In his conference speech earlier today, Labour leader Ed Miliband made the following pledge:
We’ll identify new towns and garden cities and we’ll have a clear aim that by the end of the parliament Britain will be building 200,000 homes a year, more than at any time in a generation.
This has been analysed in an article in the Guardian which is somewhat skeptical about the numbers. The analysis includes a table of data about housebuilding in the UK over the last 30 years, though as ever it’s easier to understand the figures as a graph:
There are several features here that jump out of the graph in the way that they just don’t in the raw data. You can see the gradual transition from local authority housebuilding to housing associations over the 1980s and early 1990s, and the way that private housebuilding fell off a cliff after the financial crisis of 2008, though with housing associations rather less affected.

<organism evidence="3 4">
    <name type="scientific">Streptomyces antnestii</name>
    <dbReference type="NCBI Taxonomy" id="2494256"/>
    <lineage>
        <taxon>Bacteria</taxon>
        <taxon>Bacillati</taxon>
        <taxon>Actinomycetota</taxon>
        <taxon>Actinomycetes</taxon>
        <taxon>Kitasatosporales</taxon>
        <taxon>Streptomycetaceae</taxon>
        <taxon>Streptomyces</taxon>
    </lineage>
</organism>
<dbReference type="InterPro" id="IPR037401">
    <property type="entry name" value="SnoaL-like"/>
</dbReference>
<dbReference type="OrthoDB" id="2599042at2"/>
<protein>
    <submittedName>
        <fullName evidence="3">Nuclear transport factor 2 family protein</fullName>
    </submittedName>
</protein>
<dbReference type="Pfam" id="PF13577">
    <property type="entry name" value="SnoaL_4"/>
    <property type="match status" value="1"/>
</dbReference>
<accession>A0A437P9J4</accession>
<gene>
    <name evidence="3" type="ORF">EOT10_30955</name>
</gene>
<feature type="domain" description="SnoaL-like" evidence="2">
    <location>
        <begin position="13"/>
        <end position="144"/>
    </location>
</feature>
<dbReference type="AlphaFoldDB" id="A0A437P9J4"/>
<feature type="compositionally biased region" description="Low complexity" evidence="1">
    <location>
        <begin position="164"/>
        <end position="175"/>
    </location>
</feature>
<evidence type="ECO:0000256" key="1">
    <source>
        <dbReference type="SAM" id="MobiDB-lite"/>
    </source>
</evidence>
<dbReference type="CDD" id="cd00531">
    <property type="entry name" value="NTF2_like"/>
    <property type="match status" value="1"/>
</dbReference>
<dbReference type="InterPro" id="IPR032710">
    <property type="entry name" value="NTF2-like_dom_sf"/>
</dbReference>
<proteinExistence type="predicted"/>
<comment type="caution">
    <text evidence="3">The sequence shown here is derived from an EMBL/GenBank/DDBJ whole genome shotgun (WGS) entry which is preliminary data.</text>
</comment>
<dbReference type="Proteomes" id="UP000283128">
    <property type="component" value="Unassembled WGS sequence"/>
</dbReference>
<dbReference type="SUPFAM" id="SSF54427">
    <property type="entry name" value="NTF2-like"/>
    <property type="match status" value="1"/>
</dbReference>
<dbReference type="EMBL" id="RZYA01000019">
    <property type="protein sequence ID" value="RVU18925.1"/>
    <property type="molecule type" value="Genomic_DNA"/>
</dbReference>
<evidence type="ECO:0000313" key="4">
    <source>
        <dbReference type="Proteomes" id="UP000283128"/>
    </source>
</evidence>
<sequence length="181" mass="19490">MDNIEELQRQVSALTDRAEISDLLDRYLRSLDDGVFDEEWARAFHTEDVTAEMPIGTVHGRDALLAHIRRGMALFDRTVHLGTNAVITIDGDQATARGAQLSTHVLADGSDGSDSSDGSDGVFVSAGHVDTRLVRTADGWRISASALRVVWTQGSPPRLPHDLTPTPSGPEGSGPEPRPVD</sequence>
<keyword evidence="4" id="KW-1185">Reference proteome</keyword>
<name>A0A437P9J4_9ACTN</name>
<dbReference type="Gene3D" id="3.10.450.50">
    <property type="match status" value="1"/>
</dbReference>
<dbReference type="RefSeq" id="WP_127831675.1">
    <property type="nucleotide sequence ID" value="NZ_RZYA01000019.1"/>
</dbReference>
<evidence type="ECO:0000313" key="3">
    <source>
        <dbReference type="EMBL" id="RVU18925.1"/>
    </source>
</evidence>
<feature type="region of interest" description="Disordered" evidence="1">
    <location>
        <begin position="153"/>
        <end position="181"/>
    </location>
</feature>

On this data, it is a bit puzzling why Ed Miliband says that 200,000 homes a year is “more than at any time in a generation”, seeing as there were more than that number being built as recently as 2007. And it’s not at all clear which sector Labour is expecting to do all the extra building that will be needed to return building to that 200,000 figure. Would any of my Labour readers care to comment?